To be fair, predicting the behaviour of bridges and suchlike is a lot easier than predicting the behaviour of human beans. This has led many academic economists not to worry about the plausibility of the assumptions on which their model rest.
Just make whatever nips and tucks are need to mathematise the mainstream model and think of all the fun games you'll be able to play running different "data sets" through it. Other academic economists will be impressed.
Fortunately, not all academic economists are content with their work having such a tenuous link to real-world problems. Nor are the people who decide who gets the Nobel Prize in economics. The various founders of behavioural economics - which my critics contend isn't real economics - have received awards, including a psychologist.
And the three academic economists sharing last week's awards were about trying to make economics more realistic and therefore useful to economic policymakers.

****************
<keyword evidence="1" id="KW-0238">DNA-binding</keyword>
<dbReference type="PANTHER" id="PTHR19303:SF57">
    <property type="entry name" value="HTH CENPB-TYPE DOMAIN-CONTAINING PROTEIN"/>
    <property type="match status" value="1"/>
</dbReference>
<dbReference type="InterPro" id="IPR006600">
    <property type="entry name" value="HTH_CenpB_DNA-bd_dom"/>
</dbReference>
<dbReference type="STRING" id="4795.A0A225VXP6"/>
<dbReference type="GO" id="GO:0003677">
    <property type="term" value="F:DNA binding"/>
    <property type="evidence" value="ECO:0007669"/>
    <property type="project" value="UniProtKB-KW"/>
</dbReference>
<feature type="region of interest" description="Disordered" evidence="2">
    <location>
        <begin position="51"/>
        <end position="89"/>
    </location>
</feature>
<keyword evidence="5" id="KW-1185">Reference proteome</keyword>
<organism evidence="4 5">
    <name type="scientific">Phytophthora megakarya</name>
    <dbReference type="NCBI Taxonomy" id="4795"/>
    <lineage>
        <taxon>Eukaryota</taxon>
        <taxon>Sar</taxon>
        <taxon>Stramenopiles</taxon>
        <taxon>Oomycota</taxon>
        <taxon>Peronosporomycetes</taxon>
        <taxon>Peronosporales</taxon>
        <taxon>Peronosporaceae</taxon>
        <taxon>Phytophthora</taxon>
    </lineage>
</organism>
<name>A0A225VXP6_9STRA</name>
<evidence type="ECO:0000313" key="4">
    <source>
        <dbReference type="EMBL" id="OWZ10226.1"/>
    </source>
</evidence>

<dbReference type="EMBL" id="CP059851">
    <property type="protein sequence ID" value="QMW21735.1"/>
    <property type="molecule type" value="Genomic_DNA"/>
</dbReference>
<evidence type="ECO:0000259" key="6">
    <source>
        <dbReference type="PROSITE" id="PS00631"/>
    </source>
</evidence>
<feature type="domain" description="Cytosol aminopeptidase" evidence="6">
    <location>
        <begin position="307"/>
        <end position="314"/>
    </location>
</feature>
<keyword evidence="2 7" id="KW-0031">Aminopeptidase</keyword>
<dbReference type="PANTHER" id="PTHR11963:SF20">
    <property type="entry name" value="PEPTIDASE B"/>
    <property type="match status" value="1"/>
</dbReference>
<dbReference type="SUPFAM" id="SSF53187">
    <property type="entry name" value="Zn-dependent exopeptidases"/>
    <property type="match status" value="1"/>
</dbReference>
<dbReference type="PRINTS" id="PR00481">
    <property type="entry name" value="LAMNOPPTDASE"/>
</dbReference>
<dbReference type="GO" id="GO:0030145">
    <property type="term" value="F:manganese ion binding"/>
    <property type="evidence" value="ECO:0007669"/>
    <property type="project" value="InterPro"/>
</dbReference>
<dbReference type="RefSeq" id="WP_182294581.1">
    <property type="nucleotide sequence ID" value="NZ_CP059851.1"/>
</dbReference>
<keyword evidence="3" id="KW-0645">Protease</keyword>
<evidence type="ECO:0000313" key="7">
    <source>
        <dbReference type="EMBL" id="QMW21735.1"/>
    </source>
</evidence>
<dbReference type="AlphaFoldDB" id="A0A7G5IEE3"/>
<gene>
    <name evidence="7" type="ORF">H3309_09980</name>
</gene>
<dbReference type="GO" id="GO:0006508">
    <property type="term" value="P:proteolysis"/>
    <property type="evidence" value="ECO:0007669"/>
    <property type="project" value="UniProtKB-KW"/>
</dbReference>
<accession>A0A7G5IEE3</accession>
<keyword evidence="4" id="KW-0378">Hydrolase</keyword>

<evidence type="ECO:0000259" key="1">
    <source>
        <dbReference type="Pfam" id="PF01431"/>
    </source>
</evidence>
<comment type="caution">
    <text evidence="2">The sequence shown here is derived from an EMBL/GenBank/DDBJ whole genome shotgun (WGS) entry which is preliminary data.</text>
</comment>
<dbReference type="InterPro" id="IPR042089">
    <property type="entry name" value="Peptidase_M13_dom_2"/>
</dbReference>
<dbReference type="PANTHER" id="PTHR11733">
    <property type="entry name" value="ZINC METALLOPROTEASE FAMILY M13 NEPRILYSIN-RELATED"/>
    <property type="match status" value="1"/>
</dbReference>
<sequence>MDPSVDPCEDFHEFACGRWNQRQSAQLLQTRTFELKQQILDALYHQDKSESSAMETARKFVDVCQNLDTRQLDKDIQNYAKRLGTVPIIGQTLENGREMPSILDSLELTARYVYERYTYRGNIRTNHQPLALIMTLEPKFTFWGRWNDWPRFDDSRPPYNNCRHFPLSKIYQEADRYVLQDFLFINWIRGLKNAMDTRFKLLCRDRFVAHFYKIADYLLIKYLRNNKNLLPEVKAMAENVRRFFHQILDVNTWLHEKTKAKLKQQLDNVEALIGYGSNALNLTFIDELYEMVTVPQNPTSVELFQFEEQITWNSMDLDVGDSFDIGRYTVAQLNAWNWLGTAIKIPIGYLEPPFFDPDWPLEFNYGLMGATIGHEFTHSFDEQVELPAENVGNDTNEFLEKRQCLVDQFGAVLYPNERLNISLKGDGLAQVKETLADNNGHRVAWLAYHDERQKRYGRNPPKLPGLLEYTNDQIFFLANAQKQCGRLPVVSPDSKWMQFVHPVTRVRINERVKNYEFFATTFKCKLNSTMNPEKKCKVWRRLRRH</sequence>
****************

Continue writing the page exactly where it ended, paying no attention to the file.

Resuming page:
Professor David Card, of the University of California, Berkeley, sought to test the straight-from-theory belief - then almost universally accepted by mainstream economists - that raising the minimum wage would increase unemployment, by searching for empirical evidence to support or refute neo-classical theory.
Until relatively recently, economists believed there was no way they could use experiments to test their theories. But a previous Nobel laureate showed some laboratory experiments were possible. And Card showed how theory could be tested by finding a "natural experiment" - a circumstance where the real world had created a test group and a control group, such as two nearby cities in different states, where one state had raised the minimum wage and one hadn't.
Professors Joshua Angrist and Guido Imbens have done natural experiments too, and have also developed statistical methodologies for going beyond finding correlations between two variables to being able to demonstrate which caused which - showing other social scientists how it could be done.
The point is that the three honoured economists (plus the ghost of Professor Alan Krueger, who was a co-author with two of the three, but died in 2019) did reams of maths - or, more specifically, statistics - but put it to much more productive purposes. There's hope for economics yet.
Ross Gittins is the economics editor, The Sydney Morning Herald.